Thesis

The role of irrelevant, class-consistent, and class-inconsistent intraverbal training on the establishment of equivalence classes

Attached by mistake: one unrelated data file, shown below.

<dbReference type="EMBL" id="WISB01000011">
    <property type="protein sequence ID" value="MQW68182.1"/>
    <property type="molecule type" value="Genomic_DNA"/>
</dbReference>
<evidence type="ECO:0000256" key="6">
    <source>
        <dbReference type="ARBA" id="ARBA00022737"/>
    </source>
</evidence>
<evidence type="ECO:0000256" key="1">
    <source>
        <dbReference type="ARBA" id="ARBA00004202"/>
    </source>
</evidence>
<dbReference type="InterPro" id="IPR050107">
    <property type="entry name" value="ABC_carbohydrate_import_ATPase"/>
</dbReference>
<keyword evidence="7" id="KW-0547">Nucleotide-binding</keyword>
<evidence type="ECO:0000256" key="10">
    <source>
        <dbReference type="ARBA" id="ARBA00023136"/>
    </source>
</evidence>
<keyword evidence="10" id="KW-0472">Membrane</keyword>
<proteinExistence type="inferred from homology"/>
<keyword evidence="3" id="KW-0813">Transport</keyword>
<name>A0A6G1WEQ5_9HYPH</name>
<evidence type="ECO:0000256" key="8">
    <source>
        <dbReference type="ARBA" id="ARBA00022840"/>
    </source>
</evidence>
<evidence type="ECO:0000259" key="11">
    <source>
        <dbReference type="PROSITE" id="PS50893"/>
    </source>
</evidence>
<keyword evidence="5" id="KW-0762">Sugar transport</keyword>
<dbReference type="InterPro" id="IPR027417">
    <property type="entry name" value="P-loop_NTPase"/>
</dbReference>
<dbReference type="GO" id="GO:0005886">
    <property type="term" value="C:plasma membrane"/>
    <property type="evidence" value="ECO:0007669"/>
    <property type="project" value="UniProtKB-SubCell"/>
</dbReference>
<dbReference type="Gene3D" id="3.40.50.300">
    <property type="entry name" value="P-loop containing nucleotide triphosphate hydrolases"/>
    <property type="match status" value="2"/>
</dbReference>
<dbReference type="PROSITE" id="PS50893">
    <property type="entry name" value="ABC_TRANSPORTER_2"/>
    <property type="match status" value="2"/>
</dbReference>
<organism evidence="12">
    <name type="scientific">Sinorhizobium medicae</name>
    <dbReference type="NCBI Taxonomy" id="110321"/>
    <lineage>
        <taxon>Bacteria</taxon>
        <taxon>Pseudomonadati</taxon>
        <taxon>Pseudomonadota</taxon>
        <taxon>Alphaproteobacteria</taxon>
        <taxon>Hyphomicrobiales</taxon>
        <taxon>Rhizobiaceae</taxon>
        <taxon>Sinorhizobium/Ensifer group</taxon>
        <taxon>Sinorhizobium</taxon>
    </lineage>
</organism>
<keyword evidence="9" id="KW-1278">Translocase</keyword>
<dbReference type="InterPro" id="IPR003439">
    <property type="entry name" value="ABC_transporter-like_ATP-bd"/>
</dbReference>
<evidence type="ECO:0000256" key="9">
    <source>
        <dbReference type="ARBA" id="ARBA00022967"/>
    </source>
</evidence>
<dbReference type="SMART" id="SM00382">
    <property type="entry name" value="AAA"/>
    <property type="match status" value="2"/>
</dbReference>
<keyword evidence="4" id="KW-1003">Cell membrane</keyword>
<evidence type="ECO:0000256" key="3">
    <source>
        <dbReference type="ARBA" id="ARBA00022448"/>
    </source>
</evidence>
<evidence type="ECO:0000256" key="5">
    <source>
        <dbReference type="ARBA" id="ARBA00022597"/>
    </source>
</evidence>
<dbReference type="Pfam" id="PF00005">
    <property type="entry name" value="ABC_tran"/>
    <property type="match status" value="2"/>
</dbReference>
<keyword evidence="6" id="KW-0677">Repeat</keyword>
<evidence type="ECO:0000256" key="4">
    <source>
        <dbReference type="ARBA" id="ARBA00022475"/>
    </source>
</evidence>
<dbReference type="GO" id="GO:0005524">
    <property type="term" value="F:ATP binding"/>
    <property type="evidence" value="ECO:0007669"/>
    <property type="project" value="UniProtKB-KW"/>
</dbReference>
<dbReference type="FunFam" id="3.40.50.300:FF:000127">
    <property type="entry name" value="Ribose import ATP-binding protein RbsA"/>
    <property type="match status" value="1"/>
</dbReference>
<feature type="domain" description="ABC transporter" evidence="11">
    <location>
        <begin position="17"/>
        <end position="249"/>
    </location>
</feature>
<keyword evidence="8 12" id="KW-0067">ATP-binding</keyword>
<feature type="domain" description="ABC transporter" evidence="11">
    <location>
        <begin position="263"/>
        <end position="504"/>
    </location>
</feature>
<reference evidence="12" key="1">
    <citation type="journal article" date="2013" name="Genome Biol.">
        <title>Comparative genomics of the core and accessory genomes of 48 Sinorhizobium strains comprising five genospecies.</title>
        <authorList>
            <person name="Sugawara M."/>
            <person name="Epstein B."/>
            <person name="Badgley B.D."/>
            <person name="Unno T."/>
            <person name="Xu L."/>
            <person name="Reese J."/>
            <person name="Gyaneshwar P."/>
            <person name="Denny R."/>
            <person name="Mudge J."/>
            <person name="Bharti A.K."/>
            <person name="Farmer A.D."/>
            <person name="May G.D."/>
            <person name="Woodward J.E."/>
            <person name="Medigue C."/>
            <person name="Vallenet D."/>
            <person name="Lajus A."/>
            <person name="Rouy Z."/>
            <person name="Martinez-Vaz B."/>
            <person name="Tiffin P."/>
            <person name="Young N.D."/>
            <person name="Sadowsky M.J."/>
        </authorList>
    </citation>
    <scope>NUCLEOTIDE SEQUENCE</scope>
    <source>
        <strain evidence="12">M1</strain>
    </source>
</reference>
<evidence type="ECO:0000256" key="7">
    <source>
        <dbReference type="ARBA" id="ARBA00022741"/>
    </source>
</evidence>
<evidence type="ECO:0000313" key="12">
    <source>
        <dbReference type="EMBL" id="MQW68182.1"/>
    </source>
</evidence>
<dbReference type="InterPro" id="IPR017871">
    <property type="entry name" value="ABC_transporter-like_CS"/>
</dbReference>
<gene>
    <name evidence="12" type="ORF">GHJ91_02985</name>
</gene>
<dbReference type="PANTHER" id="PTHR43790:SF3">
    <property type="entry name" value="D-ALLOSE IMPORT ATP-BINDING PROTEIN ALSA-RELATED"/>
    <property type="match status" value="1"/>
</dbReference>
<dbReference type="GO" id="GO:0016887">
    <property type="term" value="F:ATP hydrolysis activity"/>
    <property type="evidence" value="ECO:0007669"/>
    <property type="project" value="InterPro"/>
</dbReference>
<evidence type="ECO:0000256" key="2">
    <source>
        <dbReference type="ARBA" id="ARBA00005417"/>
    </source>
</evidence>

The current study evaluated whether participants' performance on visual-visual matching-to-sample (MTS) tasks were differentially affected by learning how to verbally relate the names of visual stimuli. In Experiment 1, we trained eight participants to tact arbitrary pictures, followed by intraverbal training that either related the names of these pictures (e.g., A1B1C1; class-consistent), or included irrelevant names. Next, we exposed participants to baseline MTS training, and tested for emergent visual-visual conditional relations. During Experiment 2, intraverbal training included either class-consistent (CC), or class inconsistent intraverbal (CI) training (e.g., A1B2C3). For both experiments, CC training yielded fewer trials to criterion, and fewer errors during baseline MTS training. Most (94%) participants passed transitivity and symmetry tests following class-consistent training, while 88% passed these tests following irrelevant intraverbal training. However, only 38% passed both following class-inconsistent intraverbal training. These results suggest that verbal behavior may play an important a role in MTS performance.

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